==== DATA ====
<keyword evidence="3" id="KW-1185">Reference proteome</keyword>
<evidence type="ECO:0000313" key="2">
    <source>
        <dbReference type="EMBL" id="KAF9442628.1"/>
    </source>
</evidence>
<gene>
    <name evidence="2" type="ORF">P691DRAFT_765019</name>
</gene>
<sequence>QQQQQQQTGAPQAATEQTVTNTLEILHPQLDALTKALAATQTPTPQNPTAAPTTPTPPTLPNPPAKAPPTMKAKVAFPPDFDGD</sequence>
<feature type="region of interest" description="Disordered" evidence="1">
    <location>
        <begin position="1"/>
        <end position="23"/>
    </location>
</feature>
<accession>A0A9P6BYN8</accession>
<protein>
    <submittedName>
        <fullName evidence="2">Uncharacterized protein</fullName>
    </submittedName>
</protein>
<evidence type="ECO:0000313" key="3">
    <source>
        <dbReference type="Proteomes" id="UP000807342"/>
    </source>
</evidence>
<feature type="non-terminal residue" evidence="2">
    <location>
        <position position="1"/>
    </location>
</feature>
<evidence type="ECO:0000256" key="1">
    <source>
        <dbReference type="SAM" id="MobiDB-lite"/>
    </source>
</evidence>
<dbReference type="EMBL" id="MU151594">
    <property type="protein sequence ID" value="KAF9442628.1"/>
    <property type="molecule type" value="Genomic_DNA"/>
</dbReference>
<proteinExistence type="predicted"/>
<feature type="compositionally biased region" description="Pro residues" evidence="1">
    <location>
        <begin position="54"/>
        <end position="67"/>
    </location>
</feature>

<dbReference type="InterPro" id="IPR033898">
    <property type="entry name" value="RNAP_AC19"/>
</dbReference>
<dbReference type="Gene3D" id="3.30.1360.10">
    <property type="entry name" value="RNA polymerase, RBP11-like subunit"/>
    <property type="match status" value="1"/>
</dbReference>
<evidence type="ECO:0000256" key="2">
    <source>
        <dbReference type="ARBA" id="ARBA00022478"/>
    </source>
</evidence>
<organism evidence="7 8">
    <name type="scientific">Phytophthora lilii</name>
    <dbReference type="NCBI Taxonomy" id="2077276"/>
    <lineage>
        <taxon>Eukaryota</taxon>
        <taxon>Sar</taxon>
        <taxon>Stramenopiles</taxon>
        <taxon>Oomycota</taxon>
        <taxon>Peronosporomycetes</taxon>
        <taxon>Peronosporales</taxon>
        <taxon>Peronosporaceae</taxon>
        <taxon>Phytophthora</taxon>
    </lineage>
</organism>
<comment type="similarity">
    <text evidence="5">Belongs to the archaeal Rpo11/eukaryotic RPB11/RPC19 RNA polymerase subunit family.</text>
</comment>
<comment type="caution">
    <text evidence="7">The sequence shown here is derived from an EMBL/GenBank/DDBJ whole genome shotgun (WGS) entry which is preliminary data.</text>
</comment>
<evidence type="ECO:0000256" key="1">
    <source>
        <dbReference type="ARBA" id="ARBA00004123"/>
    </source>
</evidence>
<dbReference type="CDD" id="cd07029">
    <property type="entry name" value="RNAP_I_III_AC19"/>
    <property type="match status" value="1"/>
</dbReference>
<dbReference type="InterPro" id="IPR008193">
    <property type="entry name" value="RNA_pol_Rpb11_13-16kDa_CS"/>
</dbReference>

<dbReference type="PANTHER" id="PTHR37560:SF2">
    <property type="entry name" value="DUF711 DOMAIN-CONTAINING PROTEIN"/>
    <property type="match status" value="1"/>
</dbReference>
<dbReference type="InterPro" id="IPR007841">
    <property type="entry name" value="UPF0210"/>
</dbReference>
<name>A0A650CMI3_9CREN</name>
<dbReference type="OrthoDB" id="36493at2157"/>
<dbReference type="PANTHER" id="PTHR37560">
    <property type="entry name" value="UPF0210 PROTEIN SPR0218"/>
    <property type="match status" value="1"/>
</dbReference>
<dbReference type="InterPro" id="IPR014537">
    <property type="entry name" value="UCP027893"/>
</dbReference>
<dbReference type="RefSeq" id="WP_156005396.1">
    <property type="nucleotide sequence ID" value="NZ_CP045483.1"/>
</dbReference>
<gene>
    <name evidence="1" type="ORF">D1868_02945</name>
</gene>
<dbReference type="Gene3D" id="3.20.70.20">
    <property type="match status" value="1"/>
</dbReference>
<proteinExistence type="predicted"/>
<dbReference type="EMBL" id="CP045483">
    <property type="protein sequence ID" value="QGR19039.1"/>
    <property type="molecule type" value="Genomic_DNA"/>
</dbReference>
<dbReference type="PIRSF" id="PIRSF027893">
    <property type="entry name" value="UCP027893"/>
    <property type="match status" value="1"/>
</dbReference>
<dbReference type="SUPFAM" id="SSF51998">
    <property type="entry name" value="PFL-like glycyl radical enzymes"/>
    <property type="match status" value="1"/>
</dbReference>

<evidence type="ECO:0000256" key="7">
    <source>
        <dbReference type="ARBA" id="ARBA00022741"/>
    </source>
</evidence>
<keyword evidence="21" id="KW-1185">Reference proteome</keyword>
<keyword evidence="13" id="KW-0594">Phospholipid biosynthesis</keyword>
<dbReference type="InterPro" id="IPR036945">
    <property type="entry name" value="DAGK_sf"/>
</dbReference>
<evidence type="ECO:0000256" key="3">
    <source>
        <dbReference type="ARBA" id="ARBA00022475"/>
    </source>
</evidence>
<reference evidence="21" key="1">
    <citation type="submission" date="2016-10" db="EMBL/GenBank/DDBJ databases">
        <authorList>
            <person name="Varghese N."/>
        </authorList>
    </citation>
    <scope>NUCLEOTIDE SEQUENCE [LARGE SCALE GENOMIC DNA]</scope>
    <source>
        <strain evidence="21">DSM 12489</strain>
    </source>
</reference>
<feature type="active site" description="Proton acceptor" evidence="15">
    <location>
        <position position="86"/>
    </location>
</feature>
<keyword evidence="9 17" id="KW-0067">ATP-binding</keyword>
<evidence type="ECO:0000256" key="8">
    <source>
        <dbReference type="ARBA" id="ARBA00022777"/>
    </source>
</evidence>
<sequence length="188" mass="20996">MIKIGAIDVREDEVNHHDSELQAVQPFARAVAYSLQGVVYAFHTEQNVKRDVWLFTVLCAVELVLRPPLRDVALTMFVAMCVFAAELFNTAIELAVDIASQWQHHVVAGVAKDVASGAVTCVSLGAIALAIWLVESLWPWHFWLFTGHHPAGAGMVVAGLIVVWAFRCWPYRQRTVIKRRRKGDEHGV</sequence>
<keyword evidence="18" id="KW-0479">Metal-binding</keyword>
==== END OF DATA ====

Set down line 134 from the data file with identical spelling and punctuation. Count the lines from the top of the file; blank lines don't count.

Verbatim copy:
    </source>